Changing Perspectives: Hannah Falchuk ’18 Changing Perspectives, Shepherd Intern, Bowery Residents’ Committee, New York, NY
“The introductions to policy and ethics were instructive, but the lessons in trauma and humanity were invaluable.”
This summer the Shepherd Internship Program allowed me to join a nonprofit whose 800 employees encounter homelessness each day. I was part of the transit outreach and case management teams at the Bowery Residents’ Committee, an organization that provides housing and health services to the chronically homeless of New York City.
I worked with another Shepherd intern during the early daytime shift, leaving our Brooklyn College apartment by 4:45 a.m. to arrive at the Manhattan office at 6 a.m. We finished work in the afternoon, with nearly the whole day to explore the ample (free) concerts and parks in the city.
I needed neither a computer nor a desk. We were “in the field” each day at train stations, shelters, and hospitals in Brooklyn, Manhattan, Queens, and the Bronx. The BRC transit program works with transportation officials to conduct outreach in each of the city’s subway stations. Although housing insecurity is not always observable, the outreach team tries to talk to anyone in the station who shows physical or behavioral signs of homelessness.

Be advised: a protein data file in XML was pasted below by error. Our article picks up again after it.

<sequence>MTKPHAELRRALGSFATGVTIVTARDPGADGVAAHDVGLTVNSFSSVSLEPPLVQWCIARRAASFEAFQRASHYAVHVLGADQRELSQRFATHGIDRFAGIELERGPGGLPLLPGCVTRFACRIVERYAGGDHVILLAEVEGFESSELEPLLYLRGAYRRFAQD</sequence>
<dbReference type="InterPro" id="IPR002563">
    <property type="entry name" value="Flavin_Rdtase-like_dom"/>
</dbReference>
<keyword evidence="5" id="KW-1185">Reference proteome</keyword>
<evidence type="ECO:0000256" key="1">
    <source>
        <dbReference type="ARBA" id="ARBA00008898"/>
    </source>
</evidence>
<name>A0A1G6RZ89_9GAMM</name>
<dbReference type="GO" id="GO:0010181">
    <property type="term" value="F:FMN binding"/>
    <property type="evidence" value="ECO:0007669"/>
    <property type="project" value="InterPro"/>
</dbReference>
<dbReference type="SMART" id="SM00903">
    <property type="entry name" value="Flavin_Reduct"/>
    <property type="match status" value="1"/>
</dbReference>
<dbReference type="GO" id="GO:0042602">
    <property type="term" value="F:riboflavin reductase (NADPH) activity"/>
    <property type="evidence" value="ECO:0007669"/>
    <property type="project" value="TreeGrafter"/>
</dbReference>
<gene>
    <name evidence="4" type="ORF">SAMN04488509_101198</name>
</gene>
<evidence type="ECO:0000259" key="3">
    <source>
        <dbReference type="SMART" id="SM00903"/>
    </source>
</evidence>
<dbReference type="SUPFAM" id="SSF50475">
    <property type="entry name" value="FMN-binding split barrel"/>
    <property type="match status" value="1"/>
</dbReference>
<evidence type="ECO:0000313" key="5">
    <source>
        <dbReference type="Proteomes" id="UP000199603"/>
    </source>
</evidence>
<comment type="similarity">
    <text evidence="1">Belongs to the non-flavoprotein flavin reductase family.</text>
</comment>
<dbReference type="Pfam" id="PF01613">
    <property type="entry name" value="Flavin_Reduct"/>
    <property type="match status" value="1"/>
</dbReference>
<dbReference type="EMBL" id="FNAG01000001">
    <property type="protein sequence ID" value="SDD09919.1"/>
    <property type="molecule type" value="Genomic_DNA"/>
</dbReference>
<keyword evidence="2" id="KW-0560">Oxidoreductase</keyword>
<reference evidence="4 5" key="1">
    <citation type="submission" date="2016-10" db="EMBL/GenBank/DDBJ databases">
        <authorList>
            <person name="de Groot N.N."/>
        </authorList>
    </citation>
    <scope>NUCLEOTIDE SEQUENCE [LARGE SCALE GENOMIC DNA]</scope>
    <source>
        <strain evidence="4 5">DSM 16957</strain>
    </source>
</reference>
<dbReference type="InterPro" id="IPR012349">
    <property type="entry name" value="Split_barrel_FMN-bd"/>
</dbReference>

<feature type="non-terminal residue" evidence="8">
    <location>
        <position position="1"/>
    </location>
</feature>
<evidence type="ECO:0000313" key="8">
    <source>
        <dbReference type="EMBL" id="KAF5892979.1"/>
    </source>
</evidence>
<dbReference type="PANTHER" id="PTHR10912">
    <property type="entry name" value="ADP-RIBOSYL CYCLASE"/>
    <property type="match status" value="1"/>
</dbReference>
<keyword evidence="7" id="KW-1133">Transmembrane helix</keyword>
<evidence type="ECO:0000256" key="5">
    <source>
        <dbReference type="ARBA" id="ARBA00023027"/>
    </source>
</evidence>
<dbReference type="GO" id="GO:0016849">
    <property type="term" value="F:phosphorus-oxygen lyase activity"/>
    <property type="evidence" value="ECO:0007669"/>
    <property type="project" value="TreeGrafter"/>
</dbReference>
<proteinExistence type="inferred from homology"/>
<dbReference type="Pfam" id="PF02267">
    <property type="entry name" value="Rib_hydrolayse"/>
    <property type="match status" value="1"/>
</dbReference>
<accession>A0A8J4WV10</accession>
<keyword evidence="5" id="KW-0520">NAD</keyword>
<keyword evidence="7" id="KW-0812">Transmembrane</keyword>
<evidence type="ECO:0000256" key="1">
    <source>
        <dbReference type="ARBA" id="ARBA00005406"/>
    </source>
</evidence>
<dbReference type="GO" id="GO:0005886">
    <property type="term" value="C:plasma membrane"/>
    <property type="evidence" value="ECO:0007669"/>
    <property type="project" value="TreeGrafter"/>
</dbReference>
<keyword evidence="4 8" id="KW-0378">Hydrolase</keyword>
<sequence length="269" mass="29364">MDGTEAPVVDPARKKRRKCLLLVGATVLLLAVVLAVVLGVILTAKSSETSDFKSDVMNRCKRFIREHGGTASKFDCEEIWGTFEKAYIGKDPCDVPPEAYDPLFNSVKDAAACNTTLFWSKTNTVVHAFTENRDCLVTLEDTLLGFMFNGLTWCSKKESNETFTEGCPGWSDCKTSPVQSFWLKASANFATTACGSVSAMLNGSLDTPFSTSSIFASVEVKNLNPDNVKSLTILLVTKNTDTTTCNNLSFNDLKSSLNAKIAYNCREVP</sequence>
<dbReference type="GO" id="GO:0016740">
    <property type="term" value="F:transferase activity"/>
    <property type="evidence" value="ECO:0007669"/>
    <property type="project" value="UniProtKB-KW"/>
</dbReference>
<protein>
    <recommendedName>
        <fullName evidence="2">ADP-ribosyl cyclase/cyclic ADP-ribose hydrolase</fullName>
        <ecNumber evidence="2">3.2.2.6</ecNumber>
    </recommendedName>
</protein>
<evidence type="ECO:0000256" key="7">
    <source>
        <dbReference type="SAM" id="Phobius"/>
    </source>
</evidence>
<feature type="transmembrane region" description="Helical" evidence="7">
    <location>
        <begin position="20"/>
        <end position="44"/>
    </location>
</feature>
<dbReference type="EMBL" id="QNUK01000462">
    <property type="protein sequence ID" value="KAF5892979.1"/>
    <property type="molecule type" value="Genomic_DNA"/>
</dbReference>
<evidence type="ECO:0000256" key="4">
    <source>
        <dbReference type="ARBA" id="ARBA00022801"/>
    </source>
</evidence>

The job was far from easy. Many of the people we spoke to did not want to leave the train stations, and our offers of service were routinely refused. I learned the importance of meeting clients where they are — whether that is actually stooping to the floor or figuratively taking on their fears — and building rapport for the day when someone is ready to accept our services.
Once a client is ready, he or she is placed into a transitional stabilization or health program, while a case manager begins the application for permanent or supportive housing. I was able to shadow case managers on client meetings, visiting shelters and nursing homes to talk about any social or health issues that arise while adjusting to a new living situation.
Seeing the path to housing from both the outreach and case management sides showed me the necessity of providing a reliable support system at every step of the process. We listened to some clients consider the possibility of leaving the subway stations and helped others carry boxes into their new apartments. Many clients spoke openly about struggles they were facing and about their frustration with the slow pace of housing applications.
One of my biggest takeaways from the internship, though, was realizing the complexity and my own lack of awareness of common mental health disorders like schizophrenia and depression. This internship gave me the chance to learn directly from men and women typically ignored or discredited by society. The introductions to policy and ethics were instructive, but the lessons in trauma and humanity were invaluable.